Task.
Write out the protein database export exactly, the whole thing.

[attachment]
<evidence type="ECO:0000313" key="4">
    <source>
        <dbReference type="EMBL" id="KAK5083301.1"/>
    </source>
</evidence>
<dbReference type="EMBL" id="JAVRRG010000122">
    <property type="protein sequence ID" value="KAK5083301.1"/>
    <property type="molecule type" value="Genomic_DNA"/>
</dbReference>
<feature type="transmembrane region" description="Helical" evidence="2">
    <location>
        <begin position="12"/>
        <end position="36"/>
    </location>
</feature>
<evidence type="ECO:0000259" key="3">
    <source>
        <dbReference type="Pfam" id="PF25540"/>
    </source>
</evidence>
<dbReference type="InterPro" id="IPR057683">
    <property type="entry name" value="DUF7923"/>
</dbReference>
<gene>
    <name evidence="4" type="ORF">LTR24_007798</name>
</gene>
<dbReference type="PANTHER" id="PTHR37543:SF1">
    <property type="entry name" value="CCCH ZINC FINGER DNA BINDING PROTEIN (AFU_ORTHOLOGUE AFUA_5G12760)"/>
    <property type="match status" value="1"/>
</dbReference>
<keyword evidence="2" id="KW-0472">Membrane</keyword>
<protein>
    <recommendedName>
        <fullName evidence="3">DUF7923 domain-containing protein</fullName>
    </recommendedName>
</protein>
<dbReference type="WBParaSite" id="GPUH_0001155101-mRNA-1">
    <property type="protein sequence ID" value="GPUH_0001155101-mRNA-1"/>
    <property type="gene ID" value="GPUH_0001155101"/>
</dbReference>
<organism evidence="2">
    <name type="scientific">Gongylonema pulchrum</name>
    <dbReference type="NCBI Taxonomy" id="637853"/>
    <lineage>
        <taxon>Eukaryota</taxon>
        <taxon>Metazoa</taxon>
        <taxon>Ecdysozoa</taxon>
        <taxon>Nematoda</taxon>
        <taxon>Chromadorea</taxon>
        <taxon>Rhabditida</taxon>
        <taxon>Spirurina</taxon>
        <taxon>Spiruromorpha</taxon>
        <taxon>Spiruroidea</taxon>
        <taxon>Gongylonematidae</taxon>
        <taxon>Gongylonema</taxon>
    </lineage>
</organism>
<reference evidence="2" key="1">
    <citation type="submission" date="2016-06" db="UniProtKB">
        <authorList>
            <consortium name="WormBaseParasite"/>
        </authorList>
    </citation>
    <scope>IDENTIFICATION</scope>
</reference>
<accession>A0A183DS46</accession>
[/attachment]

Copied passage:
<evidence type="ECO:0000313" key="4">
    <source>
        <dbReference type="EMBL" id="KAK5083301.1"/>
    </source>
</evidence>
<dbReference type="EMBL" id="JAVRRG010000122">
    <property type="protein sequence ID" value="KAK5083301.1"/>
    <property type="molecule type" value="Genomic_DNA"/>
</dbReference>
<feature type="transmembrane region" description="Helical" evidence="2">
    <location>
        <begin position="12"/>
        <end position="36"/>
    </location>
</feature>
<evidence type="ECO:0000259" key="3">
    <source>
        <dbReference type="Pfam" id="PF25540"/>
    </source>
</evidence>
<dbReference type="InterPro" id="IPR057683">
    <property type="entry name" value="DUF7923"/>
</dbReference>
<gene>
    <name evidence="4" type="ORF">LTR24_007798</name>
</gene>
<dbReference type="PANTHER" id="PTHR37543:SF1">
    <property type="entry name" value="CCCH ZINC FINGER DNA BINDING PROTEIN (AFU_ORTHOLOGUE AFUA_5G12760)"/>
    <property type="match status" value="1"/>
</dbReference>
<keyword evidence="2" id="KW-0472">Membrane</keyword>
<protein>
    <recommendedName>
        <fullName evidence="3">DUF7923 domain-containing protein</fullName>
    </recommendedName>
</protein>
<dbReference type="WBParaSite" id="GPUH_0001155101-mRNA-1">
    <property type="protein sequence ID" value="GPUH_0001155101-mRNA-1"/>
    <property type="gene ID" value="GPUH_0001155101"/>
</dbReference>
<organism evidence="2">
    <name type="scientific">Gongylonema pulchrum</name>
    <dbReference type="NCBI Taxonomy" id="637853"/>
    <lineage>
        <taxon>Eukaryota</taxon>
        <taxon>Metazoa</taxon>
        <taxon>Ecdysozoa</taxon>
        <taxon>Nematoda</taxon>
        <taxon>Chromadorea</taxon>
        <taxon>Rhabditida</taxon>
        <taxon>Spirurina</taxon>
        <taxon>Spiruromorpha</taxon>
        <taxon>Spiruroidea</taxon>
        <taxon>Gongylonematidae</taxon>
        <taxon>Gongylonema</taxon>
    </lineage>
</organism>
<reference evidence="2" key="1">
    <citation type="submission" date="2016-06" db="UniProtKB">
        <authorList>
            <consortium name="WormBaseParasite"/>
        </authorList>
    </citation>
    <scope>IDENTIFICATION</scope>
</reference>
<accession>A0A183DS46</accession>